Students work and chat in EHub, a popular workspace for both students and startups at 409 College Ave., Oct. 17, 2017.

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Students work and chat in EHub, a popular workspace for both students and startups at 409 College Ave., Oct. 17, 2017.

September 13, 2018

‘Very Low’ Bar to Earn Membership Required for eHub Access, S.A. Executive Vice President Says

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Despite policy changes, bars to earn the membership required to enter eHub during restricted hours are “low,” according to Zachary J. Schulman ’87, J.D. ’90, director of Entrepreneurship at Cornell.

The bars are so low, in fact, that saying, “I’m just interested in entrepreneurship and I want to be in this space to see what’s happening there” could get you into eHub, according to Joe Anderson ’20, S.A. executive vice president, who shared the conclusions of his discussion with Schulman at a Sept. 6 S.A. meeting.

Schulman’s comments clarify a policy change rolled out this fall that restricted access to the eHub locations in Kennedy Hall and Collegetown only to eHub members during weekends and weekdays after 6 p.m.

eHub also updated their membership policy, mandating applicants to explain the entrepreneurial activities they are part of, The Sun previously reported. Before this fall, Cornellians were required to provide such information only if they wanted to reserve eHub conference spaces.

Schulman said that while “students need to show how their uses relates to entrepreneurship” to use all eHub spaces after 6 p.m., “‘the bar’ for this is not high, but there is a bar,” he told The Sun.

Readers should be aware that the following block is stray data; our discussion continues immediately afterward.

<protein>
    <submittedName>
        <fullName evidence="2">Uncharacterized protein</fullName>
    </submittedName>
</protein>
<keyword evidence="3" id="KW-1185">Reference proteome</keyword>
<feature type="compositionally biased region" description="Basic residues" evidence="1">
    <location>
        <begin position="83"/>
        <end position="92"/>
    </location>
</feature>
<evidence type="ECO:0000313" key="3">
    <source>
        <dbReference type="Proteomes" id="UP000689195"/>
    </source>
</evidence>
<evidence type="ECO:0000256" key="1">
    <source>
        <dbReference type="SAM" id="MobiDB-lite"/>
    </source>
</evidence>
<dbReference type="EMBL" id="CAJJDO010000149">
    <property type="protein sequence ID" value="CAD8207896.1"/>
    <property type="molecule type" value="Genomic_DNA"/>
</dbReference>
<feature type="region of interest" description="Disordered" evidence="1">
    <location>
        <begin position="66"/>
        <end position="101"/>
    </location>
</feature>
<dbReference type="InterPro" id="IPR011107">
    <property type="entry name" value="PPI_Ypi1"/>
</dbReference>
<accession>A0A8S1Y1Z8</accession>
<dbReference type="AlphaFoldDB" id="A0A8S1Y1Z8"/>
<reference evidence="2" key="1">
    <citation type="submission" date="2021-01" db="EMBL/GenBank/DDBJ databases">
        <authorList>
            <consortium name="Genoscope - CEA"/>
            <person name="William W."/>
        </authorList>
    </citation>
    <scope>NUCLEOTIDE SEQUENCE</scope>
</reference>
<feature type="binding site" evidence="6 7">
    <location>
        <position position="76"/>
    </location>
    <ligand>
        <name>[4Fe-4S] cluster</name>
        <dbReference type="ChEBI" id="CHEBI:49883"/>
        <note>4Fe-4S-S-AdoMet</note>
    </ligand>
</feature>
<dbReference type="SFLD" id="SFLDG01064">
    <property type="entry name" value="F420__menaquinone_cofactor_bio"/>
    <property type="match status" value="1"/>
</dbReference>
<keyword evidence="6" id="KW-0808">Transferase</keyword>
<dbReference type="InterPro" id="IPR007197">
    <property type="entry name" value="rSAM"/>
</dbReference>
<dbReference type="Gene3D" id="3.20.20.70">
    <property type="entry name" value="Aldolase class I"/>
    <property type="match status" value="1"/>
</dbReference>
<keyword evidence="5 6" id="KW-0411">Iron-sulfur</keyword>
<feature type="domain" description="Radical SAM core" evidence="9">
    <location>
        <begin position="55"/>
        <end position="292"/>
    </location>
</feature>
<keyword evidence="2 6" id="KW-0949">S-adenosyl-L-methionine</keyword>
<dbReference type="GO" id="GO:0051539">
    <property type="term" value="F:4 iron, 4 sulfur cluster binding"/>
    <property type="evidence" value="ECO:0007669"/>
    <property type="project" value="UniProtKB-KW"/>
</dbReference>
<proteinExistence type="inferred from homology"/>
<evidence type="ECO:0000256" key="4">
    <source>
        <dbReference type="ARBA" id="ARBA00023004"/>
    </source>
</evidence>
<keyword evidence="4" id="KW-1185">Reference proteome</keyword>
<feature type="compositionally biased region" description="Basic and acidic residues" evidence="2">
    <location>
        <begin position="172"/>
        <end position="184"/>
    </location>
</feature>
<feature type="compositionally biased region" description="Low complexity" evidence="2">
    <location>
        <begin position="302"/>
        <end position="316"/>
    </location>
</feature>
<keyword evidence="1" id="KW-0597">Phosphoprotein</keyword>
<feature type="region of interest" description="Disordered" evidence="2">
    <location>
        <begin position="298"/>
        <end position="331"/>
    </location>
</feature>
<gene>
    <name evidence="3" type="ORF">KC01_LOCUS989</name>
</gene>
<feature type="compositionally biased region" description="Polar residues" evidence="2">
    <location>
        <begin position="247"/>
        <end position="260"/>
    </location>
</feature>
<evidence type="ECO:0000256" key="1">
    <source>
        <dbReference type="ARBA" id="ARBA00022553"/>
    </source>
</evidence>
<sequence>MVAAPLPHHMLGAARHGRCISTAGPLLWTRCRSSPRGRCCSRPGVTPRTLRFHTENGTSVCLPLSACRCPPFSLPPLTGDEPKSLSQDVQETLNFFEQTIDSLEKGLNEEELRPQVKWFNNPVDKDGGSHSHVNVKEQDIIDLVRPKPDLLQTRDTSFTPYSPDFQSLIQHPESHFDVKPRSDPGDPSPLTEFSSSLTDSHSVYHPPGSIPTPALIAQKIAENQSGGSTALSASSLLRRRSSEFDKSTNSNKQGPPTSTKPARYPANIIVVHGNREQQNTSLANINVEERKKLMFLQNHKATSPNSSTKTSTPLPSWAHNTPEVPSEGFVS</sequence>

“[Entrepreneurship activities qualifying for membership] could be course work related (team project that involves entrepreneurship somehow), student activity related (like club work related to entrepreneurship), business exploration related or startup related, for example,” Schulman wrote in an email.

Schulman further added that the above list of entrepreneurship activities is “not exclusive,” as their membership “test is flexible.”

While Anderson said that the bars set for eHub membership are “very low,” he warned that “if 400 people are like, ‘I just want to learn about entrepreneurship’ to gain a membership,” eHub may be forced to change membership standards again.

Anderson said that the current eHub policy is not final and will change to make sure eHub operates at full capacity.

Several students posted memes on the Facebook page, Cornell: Any Person, Any Meme, lamenting the new restrictive membership policies, with an amateur comic implying the new membership policy emptied eHub rather than create a more entrepreneurial environment.

Anderson corroborated these accounts, noting that under the revised policy, eHub is at half capacity at 6 p.m., whereas it was at “full capacity and overflowing” prior to the rules change.

Schulman, however, said that the objective of the policy changes is not to create a restricted space but to tackle a situation where non-entrepreneurial students “crowded out the students who needed eHub for entrepreneurship activities.”

“Our goal is to maximize [the] use of the eHub space by a broad [of] a group as possible, but in a way that allows students truly working on entrepreneurial pursuits to do just that,” Schulman said. “We want to pull students in the entrepreneurship direction.”

The review of eHub membership applications will be made on a “rolling basis,” Schulman said.